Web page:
Assassinating a Bad Business Idea
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And here’s your host, Matt Hardy.
The more appropriate title is “Assassinating a Bad Business Idea.”
So the other day I was browsin’ around the old Interwebs and I saw a news article that caught my attention.
It was about a new project starting in Sweden.
The project is aimed at trying to convert people’s under-utilized homes into temporary co-working spaces, available to freelancers…. for free.
And while on the surface, this may give your charitable-hippy-kumbaya side a nice warm fuzzy feeling…. I think it’s one of the worst ideas I’ve heard.
It’s doomed from the start.
Let’s think about this for a moment, shall we?
Let’s assume that YOU are the one letting others to come and work in your home.
To start, you won’t be getting paid for this.
So you will have people using your home, your washrooms, your lights, your power, heat and water without getting any sort of financial compensation.
You will be covering all of this for them.
The next thought I beg you to consider is: “Who will clean up if there is a mess?”
While this may seem petty, think about it for a moment.
If you’ve ever had children or lived in an environment with more than one person, you can appreciate that there is ALWAYS going to be some sort of mess that is generated.
And who’s responsible for cleaning it up?
Sure, the idea of everybody pitching in and cleaning up after themselves is a great one in theory.
But it never works out that way.
At the beginning, even if you lay out some ground rules, everyone will agree to cleaning up after themselves.
After all, given the circumstances, it seems to be a reasonable request.
And it’s pretty unlikely that anybody would ever stand up in front of a group of people & disagree saying, “There’s no way I’m going to clean up after myself – one of you is going to have to do it for me.”
Now, while people may not actually SAY that, if you spin the clock ahead their actions often prove different.
Yes, I know people may take offense to this saying that somehow this won’t happen to them because “their group is different.”
And while I applaud their idealistic thinking that their little group will function in a perfect utopia – totally immune from any of the uglier forms of human nature – the reality is that they aren’t any different.
Their group is still made up of people who all have the same tendencies.
So when somebody makes a mess and doesn’t clean it up – maybe everybody left your place early Friday afternoon to grab a few beers – I ask again: “Who’s going to clean it up?”
If they all leave, and you’re left alone in YOUR house with a mess – are you going to clean it up or are you going to live with the mess all weekend so that you can try to make the guilty party clean it up Monday morning?
If someone muddies your carpet who will clean it?
What about common areas like the kitchen or toilets?
Who will clean them?
Or are you just assuming that “you were going to clean it anyway so it’s not really putting you out too much.”
The vast majority of people facing this dilemma will just clean it up themselves, shrugging it off as if it’s no big deal.
And it probably won’t be a big deal the first few times.
Until it becomes a regular occurrence.
Then, to make matters worse, when everyone comes back again on Monday to find the mess cleaned and their work area smelling like lavender all clean and ready to go, they will quickly jump to the conclusion that you exist to not only provide them with a free workplace, but to clean up after them.
Soon after enough people come to this conclusion, everyone stops cleaning up after themselves.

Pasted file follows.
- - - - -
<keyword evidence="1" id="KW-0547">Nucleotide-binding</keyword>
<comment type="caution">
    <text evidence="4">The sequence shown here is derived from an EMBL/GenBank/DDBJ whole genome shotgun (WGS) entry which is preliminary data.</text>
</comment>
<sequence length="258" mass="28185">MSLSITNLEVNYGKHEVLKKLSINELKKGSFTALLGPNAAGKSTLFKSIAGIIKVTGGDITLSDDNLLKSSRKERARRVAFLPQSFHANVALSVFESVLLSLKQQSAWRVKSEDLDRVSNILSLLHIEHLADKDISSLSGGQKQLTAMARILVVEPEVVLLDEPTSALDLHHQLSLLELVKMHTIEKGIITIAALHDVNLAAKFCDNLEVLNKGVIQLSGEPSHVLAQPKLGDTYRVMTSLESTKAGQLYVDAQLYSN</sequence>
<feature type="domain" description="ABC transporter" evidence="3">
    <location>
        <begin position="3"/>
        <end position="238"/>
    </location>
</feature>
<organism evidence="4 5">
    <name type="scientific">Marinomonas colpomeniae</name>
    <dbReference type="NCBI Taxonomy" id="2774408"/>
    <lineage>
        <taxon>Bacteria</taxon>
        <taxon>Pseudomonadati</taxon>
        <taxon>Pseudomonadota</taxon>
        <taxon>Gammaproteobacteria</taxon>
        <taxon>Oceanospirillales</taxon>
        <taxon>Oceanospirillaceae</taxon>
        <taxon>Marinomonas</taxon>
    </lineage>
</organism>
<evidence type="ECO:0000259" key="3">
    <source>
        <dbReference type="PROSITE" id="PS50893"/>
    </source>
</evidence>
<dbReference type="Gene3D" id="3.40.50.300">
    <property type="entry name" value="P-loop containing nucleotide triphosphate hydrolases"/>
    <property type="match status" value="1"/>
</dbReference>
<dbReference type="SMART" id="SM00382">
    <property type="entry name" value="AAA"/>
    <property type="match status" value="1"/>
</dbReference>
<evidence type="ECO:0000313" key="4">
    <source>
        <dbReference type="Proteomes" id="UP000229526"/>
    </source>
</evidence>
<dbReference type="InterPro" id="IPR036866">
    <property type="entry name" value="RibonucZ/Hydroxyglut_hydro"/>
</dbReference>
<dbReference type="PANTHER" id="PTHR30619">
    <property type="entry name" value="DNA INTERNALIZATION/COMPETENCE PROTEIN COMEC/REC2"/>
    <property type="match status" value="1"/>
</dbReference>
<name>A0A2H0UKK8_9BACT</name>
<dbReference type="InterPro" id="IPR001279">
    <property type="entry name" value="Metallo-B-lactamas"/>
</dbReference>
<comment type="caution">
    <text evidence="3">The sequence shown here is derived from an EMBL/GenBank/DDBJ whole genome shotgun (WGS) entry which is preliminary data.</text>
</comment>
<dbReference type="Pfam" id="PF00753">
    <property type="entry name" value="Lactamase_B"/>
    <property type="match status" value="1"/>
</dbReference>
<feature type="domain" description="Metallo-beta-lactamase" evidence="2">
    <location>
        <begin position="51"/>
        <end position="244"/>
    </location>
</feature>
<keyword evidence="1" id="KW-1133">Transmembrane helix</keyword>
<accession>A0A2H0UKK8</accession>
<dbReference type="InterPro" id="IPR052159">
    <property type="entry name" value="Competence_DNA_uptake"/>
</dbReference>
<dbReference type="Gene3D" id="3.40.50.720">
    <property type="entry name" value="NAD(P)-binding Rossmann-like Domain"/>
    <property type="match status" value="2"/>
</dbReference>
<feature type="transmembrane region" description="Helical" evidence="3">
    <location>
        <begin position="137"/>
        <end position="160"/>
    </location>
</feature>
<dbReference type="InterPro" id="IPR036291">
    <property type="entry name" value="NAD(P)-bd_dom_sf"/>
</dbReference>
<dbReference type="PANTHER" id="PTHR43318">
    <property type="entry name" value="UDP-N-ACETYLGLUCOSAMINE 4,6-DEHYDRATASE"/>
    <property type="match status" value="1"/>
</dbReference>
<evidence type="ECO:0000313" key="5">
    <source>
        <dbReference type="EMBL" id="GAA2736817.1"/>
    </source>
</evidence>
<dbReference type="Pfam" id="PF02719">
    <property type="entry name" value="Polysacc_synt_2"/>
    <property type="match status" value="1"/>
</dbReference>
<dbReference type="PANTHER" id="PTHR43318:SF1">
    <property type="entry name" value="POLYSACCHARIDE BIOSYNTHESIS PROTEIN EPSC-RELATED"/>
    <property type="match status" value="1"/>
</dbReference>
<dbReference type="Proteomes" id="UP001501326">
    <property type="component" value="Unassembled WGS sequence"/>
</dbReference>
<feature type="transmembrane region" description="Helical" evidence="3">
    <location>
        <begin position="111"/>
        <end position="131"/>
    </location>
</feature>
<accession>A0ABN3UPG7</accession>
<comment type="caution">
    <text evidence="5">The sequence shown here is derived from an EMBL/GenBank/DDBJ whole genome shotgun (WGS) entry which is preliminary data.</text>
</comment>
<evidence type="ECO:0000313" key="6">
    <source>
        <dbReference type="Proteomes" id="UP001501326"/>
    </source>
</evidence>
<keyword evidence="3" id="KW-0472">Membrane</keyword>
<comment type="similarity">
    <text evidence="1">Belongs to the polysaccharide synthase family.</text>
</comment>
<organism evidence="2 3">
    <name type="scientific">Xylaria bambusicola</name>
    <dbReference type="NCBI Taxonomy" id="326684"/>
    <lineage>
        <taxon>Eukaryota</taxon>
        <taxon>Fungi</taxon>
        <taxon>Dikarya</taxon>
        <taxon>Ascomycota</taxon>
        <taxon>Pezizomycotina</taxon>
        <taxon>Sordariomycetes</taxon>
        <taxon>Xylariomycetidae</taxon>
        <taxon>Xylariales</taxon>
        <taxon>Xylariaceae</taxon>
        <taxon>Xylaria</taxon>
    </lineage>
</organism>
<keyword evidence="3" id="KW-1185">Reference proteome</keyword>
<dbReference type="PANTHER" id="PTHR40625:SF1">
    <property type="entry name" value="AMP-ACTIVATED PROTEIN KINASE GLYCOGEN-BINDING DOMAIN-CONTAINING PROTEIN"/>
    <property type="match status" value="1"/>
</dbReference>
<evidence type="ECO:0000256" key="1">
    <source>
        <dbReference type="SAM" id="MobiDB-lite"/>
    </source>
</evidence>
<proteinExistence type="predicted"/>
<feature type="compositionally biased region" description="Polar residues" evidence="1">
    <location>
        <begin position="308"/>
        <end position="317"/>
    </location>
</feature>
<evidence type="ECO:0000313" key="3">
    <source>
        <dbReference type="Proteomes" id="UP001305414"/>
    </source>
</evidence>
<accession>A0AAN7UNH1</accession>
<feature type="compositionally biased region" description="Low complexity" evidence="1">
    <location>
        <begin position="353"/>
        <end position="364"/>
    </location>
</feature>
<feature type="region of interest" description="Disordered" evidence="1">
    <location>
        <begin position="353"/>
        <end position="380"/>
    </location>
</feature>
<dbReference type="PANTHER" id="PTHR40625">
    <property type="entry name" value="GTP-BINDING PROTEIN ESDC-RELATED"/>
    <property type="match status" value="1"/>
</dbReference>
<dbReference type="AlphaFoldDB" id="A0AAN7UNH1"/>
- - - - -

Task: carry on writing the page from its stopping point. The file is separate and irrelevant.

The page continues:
Now you are providing the free workspace and the cleaning services.
Maybe you don’t believe me.
Well, criminologists James Q. Wilson and George Kelling developed what they called the Broken Windows theory.
This theory basically proposes that crime is the natural result a disorder.
If people see broken windows, trash, and minor crimes such as vandalism and graffiti they naturally end up assuming that they can get away with worse crimes.
The theory states that behaviour snowballs because people often join in the same actions after watching others do it – saying that we humans instinctively mimic the behavior they see displayed around them.
In this case, I’m saying this outcome is only reinforced, by the fact that people often take the easy way out if given the choice.
So if people feel that they can get away with not cleaning up after themselves, they are more likely to follow suit if they see others getting away with it as well.
Getting back to our “free workspace” example, the other course of action is for you to constantly point out the mess people have made and that they have to clean it up.
If you go this route, how long do you think it will be before people start despising you as a nagging parent, the buzz kill, or someone who is quote-un-quote “Petty.”
In their minds leaving their lunch wrapper on the table or leaving a ring of urine around the toilet is a small thing and that you shouldn’t bother them about cleaning it up.
Seeing as you’re already feeding their entitled mentality by giving them free workspace, they now feel that you owe it to them not to bother them with such small things.
They probably even justify this by thinking that your incessant nagging is taking away from the ideal workplace environment that you are supposed to be providing them with.
But, again, if they don’t clean up after themselves, who will?
It always comes back to the person who has the most to lose by leaving it.
Like when parents tell their kids to pick up their toys.
The kids usually need to be reminded each and every time to pick them up.
Sometimes they learn…. other times they see mom or dad cleaning up after them and have a sudden epiphany, realizing that mom and dad care more about having a clean house than they do.
So if they can “out wait” them or delay just long enough, the toys will get magically put away without them having to do it.
Ok, so with this “free freelancer workspace” your duties and responsibilities are now of workplace provider and janitor.
Let’s move onto the next problem, shall we?
And this is: if you have more than 1 person in contact for any length of time, the odds of there being some sort of conflict goes through the roof.
If you haven’t already come to blows over trying to get people to clean up after themselves, now you’ve got to referee between the different factions or clicks that have formed within the new utopian workplace environment.